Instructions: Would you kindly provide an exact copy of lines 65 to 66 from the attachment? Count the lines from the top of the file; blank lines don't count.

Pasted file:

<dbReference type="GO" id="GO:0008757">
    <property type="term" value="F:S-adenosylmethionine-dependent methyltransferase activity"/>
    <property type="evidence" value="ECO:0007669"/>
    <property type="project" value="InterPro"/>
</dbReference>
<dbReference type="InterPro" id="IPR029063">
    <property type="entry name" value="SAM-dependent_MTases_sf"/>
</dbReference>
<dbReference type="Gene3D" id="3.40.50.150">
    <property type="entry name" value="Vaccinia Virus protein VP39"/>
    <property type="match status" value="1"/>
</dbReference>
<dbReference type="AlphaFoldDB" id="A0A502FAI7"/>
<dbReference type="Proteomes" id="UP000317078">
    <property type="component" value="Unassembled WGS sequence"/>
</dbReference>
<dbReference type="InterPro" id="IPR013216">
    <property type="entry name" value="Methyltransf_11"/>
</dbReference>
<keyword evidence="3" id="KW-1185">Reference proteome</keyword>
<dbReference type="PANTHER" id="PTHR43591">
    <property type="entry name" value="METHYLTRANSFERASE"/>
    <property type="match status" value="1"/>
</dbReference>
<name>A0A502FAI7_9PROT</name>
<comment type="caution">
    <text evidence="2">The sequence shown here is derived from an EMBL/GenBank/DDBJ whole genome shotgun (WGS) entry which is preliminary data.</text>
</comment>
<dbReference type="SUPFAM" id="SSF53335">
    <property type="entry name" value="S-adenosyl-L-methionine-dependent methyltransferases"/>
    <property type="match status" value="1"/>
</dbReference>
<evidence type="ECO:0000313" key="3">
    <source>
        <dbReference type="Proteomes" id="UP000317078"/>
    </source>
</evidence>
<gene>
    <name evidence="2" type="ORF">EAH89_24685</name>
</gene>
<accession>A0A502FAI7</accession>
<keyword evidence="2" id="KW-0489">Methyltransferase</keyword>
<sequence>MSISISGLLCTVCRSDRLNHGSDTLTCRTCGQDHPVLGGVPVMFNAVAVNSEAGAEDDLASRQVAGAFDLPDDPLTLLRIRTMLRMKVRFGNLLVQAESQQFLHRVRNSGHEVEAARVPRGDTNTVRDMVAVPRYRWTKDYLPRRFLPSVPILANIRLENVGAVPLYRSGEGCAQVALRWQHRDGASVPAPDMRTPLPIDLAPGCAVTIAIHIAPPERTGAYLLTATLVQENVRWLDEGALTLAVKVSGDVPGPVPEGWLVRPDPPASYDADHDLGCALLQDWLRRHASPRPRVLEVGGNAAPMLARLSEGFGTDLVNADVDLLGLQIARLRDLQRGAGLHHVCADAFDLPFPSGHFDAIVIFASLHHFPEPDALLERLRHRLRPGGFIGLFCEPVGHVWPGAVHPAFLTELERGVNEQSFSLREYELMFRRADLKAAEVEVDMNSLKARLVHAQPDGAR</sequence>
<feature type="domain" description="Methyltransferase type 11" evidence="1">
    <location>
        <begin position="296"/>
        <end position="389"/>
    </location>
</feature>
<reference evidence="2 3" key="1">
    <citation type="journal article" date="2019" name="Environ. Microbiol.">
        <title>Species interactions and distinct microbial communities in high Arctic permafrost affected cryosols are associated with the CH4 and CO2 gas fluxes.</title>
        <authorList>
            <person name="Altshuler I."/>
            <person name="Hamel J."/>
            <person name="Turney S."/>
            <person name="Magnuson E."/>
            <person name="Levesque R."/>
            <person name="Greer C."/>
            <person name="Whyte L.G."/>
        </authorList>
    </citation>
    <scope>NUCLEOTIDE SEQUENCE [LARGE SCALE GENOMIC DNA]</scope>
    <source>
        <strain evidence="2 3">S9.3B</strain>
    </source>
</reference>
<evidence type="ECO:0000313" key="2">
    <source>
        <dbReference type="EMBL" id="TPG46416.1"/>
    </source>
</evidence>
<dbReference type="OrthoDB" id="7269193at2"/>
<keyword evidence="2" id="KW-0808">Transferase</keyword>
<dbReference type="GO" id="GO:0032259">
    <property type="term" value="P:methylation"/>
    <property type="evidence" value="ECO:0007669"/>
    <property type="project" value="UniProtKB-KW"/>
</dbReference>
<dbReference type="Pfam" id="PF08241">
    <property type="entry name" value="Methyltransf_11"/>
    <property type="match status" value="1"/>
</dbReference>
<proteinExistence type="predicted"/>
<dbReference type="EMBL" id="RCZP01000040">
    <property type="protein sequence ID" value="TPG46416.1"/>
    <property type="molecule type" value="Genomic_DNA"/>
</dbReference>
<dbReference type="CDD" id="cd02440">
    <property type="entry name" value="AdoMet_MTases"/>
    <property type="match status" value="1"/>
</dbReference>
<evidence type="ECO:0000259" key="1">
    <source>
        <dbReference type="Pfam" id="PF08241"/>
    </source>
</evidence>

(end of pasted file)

        <strain evidence="2 3">S9.3B</strain>
    </source>